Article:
Instruments

Participants were strongly instructed to avoid exercise and alcohol/caffein-containing drinks 24 hours and 3 days prior to testing, respectively. The blood was collected and stored in serum separator tubes by a physician after overnight fasting, from the superficial veins of the upper limb. After storage, serum separation was provided with blood samples centrifuged for 10 min at 3000 rpm. Serum levels of glucose (GLU), total cholesterol (TC), high-density lipoprotein (HDL-C), low-density lipoprotein (LDL-C) and triglycerides (TG) were measured in an accredited laboratory at the city clinic in Novi Sad. The biochemical analyses were conducted using an automatic biochemistry analyzer system (MINDRAY BS 800-Bio-Medical Electronics Co.; Shenzhen, China) according to protocol. Friedewald equation was used for the estimation of Low-density lipoprotein (LDL)-cholesterol level (Friedewald et al., 1972).

Senior Fitness Test battery (SFTB) with addition of handgrip strength test was used. SFTB is a 6 item field-based test battery designed and validated to assess functional fitness attributes (strength, flexibility, dynamic balance and cardiorespiratory fitness) for seniors (Rikli and Jones, 2013). The following tests were conducted: Handgrip Strength Test (kg-left+right), 30-s Chair Stand (repetitions), 30-s Arm Curl (repetitions), Chair Sit-and-Reach (centimeters), Back Scratch (centimeters), 2.4m Up-and-Go (seconds), and 2-minute Step Test (number of knee rises in 2 min period), respectively. Handgrip Strength Test was included as general biomarker of health (Bohannon, 2019) and conducted as suggested by Fess (1992), while Senior Fitness Test was carried out as suggested by authors (Rikli and Jones, 2013- chapter 4). Participants performed 5- to 10-minute warm-up routine before commencing the test. All SFTB procedures, apart from the 2-minute step test, were executed twice, with the better result recorded. For isometric handgrip test the highest sum (left+right) out of 3 trials, separated by 1-minute recovery period was used for statistical analysis. The reproducibility of SFTB and handgrip strength test was assessed in a test-retest protocol (pre-experimental study) in a sample of 25 randomly selected participants from Novi Sad. We found intraclass correlation coefficients between 0.84-0.93 for all items, indicating very high reproducibility for selected functional fitness measurements.

Training protocol

The experimental group received 12 weeks of elastic band resistance training, organized in groups with up to 10 patients and monitored by 2 qualified instructors. Training program consisted of 12 chair-based exercises for knee/hip/shoulder/elbow/trunk extension and flexion, hip abduction and adduction (Table 1).

Light intensity resistance bands (Thera-Bands, The Hygenic Corporation, Akron, OH, USA) with a relaxed length of 1.5 m were used as exercise equipment in all exercises. Every participant was provided with EB which they used exclusively. All exercises were performed with continuously tensioned band during eccentric portion of the movement and until the predetermined range of motion reached for concentric phase, using appropriate grip width. Training sessions consisted of approximately 10 min of warm-up, followed by 40 min of EBT and 5-10 min of cooling down. The warm-up consisted of exercise -movement rehearsal, ensuring maximal range-of-motion of involved muscle groups.

The cool-down included several stretching exercises (one for each muscle group involved), with 2*20-30s of static stretching. Structured program with standardized volume (12-15 repetitions * 2 sets), intra-set rest periods (1 min), frequency (twice per week) and movement cadence (3 s for both shortening and lengthening phase without rest between phases and repetitions) was applied. Training intensity ranged from 4 to 5 on OMNI Resistance for active muscle scale, which has been previously validated for older adults (Colado et al., 2018) and corresponds to 40% to 50% of 1RM (Lagally and Robertson, 2006). The concept was to keep internal load throughout the study constant with the aim of quantifying low load training- effects on measured outcomes. Consequently, as the participants increased the level of strength during study, we changed the external load of training sessions accordingly (Colado et al., 2014; 2018; 2020). During the course of the study, when ratings dropped below 4 conducting predetermined number of repetitions (12-15), we modified the exercise intensity either by decreasing the elastic band grip-width or by changing elastic band colour. The exercise sequencing was altered on a weekly basis with the goal to preserve participants’ motivation. Instructor kept a record of training session attendance.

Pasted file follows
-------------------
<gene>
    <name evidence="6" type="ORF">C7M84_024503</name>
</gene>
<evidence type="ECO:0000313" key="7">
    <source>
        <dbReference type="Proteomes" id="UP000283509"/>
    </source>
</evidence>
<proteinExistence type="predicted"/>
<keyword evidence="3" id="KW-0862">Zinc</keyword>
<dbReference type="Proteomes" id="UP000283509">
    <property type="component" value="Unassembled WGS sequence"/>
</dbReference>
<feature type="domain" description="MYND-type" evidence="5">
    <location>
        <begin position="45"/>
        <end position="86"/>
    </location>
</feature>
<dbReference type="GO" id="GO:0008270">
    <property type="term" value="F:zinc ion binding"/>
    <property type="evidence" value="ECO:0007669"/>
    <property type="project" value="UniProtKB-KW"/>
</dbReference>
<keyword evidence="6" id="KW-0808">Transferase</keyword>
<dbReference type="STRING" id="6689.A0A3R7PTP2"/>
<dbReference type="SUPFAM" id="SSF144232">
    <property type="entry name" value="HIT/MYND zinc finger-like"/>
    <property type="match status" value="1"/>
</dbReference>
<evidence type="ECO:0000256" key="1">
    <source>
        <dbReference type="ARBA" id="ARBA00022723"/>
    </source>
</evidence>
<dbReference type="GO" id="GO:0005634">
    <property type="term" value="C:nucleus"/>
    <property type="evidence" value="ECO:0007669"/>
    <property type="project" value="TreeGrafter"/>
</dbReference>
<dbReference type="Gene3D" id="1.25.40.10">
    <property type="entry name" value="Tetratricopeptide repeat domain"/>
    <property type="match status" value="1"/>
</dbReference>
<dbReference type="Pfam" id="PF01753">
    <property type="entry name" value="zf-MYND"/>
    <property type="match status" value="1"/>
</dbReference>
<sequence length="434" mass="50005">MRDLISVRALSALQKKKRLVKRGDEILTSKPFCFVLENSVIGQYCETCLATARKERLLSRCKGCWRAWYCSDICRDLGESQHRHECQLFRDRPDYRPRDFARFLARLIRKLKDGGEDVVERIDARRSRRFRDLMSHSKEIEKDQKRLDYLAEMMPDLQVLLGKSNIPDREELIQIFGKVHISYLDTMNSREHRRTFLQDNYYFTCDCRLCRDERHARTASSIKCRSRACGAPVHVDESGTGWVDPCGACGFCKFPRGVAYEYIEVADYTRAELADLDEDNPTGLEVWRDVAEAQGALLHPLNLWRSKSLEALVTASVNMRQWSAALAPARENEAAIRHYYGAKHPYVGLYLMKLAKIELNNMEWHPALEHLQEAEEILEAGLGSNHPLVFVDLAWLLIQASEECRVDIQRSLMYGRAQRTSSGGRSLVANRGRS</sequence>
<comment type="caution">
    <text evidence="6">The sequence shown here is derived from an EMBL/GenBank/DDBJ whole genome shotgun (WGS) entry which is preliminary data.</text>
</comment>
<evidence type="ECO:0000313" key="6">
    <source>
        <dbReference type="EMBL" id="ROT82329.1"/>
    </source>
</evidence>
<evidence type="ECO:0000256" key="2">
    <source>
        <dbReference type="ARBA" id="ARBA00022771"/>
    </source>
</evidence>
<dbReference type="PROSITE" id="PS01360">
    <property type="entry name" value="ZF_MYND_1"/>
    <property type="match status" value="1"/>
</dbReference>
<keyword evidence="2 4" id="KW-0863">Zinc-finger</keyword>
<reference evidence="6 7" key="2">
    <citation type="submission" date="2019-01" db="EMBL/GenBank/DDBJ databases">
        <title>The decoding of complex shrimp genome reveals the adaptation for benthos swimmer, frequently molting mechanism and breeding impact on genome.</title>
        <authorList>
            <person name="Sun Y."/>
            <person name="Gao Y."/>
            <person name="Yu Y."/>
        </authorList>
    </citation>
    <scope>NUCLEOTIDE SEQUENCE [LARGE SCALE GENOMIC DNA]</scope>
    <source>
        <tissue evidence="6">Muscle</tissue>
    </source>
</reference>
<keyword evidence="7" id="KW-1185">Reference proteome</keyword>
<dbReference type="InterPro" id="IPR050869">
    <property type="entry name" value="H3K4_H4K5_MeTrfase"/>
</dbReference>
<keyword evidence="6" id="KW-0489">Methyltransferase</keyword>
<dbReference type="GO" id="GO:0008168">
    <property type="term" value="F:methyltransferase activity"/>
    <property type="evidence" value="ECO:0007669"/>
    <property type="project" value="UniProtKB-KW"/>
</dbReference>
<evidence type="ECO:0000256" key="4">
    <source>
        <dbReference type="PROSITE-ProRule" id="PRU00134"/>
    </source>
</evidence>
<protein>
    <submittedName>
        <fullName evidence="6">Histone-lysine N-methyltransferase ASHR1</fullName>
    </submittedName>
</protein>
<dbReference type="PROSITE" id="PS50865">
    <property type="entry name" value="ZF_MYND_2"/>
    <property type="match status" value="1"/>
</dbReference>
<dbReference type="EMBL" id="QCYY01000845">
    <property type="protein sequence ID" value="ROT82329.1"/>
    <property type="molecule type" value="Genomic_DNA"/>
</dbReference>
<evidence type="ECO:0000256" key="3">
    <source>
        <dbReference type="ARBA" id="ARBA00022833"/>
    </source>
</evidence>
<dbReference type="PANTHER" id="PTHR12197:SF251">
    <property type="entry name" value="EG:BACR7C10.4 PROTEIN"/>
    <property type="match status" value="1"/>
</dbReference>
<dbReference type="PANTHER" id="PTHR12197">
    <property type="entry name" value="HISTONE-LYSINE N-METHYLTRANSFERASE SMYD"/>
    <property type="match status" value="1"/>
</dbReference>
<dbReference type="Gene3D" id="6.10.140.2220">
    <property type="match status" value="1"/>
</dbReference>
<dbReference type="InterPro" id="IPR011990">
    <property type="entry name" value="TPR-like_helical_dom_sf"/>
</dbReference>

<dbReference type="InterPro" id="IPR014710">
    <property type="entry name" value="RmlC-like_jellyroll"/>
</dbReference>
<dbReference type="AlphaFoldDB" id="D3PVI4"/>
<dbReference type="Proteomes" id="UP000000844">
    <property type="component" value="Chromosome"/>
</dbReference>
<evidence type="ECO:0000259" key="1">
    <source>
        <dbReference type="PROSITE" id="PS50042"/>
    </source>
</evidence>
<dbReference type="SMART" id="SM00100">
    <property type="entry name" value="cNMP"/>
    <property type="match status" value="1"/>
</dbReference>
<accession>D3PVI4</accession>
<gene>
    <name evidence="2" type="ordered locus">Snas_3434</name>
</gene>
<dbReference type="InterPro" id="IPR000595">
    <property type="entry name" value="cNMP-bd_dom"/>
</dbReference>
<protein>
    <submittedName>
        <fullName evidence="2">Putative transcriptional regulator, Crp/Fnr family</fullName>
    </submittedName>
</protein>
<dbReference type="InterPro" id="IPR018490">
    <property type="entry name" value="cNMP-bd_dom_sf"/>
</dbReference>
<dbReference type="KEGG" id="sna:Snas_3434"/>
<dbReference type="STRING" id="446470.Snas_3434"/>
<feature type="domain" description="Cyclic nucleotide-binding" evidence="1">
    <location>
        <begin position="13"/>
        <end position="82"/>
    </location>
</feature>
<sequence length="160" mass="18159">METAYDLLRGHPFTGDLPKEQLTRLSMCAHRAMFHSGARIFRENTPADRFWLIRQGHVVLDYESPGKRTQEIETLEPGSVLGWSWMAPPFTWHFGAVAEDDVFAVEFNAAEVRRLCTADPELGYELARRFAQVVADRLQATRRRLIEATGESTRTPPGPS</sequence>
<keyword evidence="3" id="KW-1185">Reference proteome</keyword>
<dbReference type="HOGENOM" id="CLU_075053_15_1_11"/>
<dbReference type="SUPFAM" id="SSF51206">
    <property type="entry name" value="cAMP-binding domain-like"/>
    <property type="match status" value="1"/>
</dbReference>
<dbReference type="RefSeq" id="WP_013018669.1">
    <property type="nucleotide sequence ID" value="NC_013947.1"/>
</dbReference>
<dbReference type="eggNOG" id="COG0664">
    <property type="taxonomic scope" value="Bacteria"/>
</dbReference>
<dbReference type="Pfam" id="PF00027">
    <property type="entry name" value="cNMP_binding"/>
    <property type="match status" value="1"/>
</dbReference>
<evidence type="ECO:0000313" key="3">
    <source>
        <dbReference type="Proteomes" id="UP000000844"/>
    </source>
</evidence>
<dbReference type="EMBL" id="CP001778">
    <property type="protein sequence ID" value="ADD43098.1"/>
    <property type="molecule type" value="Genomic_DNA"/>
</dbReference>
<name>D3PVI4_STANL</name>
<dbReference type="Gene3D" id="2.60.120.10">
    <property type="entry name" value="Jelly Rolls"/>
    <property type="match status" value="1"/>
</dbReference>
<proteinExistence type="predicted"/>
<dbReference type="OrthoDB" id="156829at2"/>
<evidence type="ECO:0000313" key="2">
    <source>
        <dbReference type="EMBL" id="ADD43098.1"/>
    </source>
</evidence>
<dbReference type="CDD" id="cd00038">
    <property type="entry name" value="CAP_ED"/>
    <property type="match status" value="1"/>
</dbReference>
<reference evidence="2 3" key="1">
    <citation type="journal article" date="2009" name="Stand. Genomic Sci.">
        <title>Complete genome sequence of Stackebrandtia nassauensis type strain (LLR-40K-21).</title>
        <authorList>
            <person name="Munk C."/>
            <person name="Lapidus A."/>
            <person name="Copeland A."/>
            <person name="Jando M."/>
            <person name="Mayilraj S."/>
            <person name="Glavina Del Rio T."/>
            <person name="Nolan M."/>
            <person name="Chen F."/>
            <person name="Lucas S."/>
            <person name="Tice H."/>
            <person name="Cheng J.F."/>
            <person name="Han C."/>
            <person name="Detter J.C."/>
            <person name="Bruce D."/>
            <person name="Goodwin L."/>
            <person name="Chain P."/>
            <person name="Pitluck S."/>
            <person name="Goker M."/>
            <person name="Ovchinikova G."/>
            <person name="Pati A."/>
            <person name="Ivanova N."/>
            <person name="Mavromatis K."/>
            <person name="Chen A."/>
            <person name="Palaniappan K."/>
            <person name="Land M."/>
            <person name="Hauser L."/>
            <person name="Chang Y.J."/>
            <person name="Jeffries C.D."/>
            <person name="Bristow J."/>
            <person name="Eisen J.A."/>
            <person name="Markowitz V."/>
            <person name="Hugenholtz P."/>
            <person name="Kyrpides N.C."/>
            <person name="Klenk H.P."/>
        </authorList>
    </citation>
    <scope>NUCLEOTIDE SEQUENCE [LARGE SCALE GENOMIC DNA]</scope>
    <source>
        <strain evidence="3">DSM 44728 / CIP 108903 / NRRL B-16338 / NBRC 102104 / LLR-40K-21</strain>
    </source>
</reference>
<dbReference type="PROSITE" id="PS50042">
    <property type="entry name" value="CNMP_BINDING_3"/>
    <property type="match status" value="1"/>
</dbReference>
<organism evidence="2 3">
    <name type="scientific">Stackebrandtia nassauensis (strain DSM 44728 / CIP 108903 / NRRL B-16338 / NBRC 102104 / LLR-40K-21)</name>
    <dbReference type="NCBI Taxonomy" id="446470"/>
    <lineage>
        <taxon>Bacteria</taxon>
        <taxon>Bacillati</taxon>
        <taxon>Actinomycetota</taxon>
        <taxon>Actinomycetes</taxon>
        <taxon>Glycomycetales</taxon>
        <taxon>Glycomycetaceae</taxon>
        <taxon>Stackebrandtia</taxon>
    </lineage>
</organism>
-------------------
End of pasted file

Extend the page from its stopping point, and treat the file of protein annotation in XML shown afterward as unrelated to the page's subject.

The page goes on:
Statistical analysis

Descriptive data are expressed as means ± standard deviation (SD). Since Kolmogorov Smirnov test showed all parameters follow normal distribution, parametric statistics were applied. Possible baseline between-group differences were calculated with two-sample Student’s t test. To detect pre/post intervention changes and respective between group- differences repeated measures ANOVA using 2 groups x 2 time design was applied. When an F-ratio was significant, the Tukey post hoc test was employed to identify significant differences. Cohen’s d as the measure of the effect size of the mean difference was calculated by subtracting the means and dividing the result by the pooled standard deviation. A Cohen’s d of 0.00–0.19, 0.20–0.49, 0.50-0.79 and ≥ 0.80 was considered as trivial, small, moderate, and large, respectively (Cohen, 1988). Percentage of change ([post value/pre value] - 1) was calculated and presented for each variable. Significant differences for all analyses were assumed a when 2-tailed p ≤ 0.05. The IBM SPSS Statistics version 22 (IBM Corp. Released 2013. IBM SPSS Statistics for Windows, Version 22.0. Armonk, NY: IBM Corp.) was used to analyze all data.